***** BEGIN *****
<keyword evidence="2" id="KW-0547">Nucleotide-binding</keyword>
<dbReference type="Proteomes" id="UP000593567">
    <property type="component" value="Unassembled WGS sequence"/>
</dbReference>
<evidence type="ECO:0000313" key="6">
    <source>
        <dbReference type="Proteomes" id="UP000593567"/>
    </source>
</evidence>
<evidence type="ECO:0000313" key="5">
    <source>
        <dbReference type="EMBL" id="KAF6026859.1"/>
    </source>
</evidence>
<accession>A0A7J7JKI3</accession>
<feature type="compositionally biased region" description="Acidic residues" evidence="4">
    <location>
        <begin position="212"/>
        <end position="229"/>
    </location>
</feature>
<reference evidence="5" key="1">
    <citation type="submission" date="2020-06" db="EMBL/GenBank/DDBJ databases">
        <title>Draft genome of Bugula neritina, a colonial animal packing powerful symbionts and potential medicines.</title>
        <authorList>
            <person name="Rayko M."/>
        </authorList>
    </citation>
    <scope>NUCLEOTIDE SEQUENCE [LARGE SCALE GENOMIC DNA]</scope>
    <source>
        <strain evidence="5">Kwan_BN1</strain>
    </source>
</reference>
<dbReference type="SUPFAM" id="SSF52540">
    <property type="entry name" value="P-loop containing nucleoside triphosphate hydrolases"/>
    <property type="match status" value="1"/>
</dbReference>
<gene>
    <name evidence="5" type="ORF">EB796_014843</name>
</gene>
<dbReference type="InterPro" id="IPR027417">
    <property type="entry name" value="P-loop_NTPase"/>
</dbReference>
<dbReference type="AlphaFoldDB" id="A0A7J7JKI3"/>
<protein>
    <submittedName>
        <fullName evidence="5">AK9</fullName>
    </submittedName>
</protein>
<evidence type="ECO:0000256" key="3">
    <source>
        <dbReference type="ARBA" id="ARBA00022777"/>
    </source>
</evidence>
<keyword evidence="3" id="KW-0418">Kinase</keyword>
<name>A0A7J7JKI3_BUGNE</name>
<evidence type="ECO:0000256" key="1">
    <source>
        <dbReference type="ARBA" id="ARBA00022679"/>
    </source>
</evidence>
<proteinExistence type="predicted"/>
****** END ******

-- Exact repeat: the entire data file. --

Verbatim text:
<keyword evidence="2" id="KW-0547">Nucleotide-binding</keyword>
<dbReference type="Proteomes" id="UP000593567">
    <property type="component" value="Unassembled WGS sequence"/>
</dbReference>
<evidence type="ECO:0000313" key="6">
    <source>
        <dbReference type="Proteomes" id="UP000593567"/>
    </source>
</evidence>
<evidence type="ECO:0000313" key="5">
    <source>
        <dbReference type="EMBL" id="KAF6026859.1"/>
    </source>
</evidence>
<accession>A0A7J7JKI3</accession>
<feature type="compositionally biased region" description="Acidic residues" evidence="4">
    <location>
        <begin position="212"/>
        <end position="229"/>
    </location>
</feature>
<reference evidence="5" key="1">
    <citation type="submission" date="2020-06" db="EMBL/GenBank/DDBJ databases">
        <title>Draft genome of Bugula neritina, a colonial animal packing powerful symbionts and potential medicines.</title>
        <authorList>
            <person name="Rayko M."/>
        </authorList>
    </citation>
    <scope>NUCLEOTIDE SEQUENCE [LARGE SCALE GENOMIC DNA]</scope>
    <source>
        <strain evidence="5">Kwan_BN1</strain>
    </source>
</reference>
<dbReference type="SUPFAM" id="SSF52540">
    <property type="entry name" value="P-loop containing nucleoside triphosphate hydrolases"/>
    <property type="match status" value="1"/>
</dbReference>
<gene>
    <name evidence="5" type="ORF">EB796_014843</name>
</gene>
<dbReference type="InterPro" id="IPR027417">
    <property type="entry name" value="P-loop_NTPase"/>
</dbReference>
<dbReference type="AlphaFoldDB" id="A0A7J7JKI3"/>
<protein>
    <submittedName>
        <fullName evidence="5">AK9</fullName>
    </submittedName>
</protein>
<evidence type="ECO:0000256" key="3">
    <source>
        <dbReference type="ARBA" id="ARBA00022777"/>
    </source>
</evidence>
<keyword evidence="3" id="KW-0418">Kinase</keyword>
<name>A0A7J7JKI3_BUGNE</name>
<evidence type="ECO:0000256" key="1">
    <source>
        <dbReference type="ARBA" id="ARBA00022679"/>
    </source>
</evidence>
<proteinExistence type="predicted"/>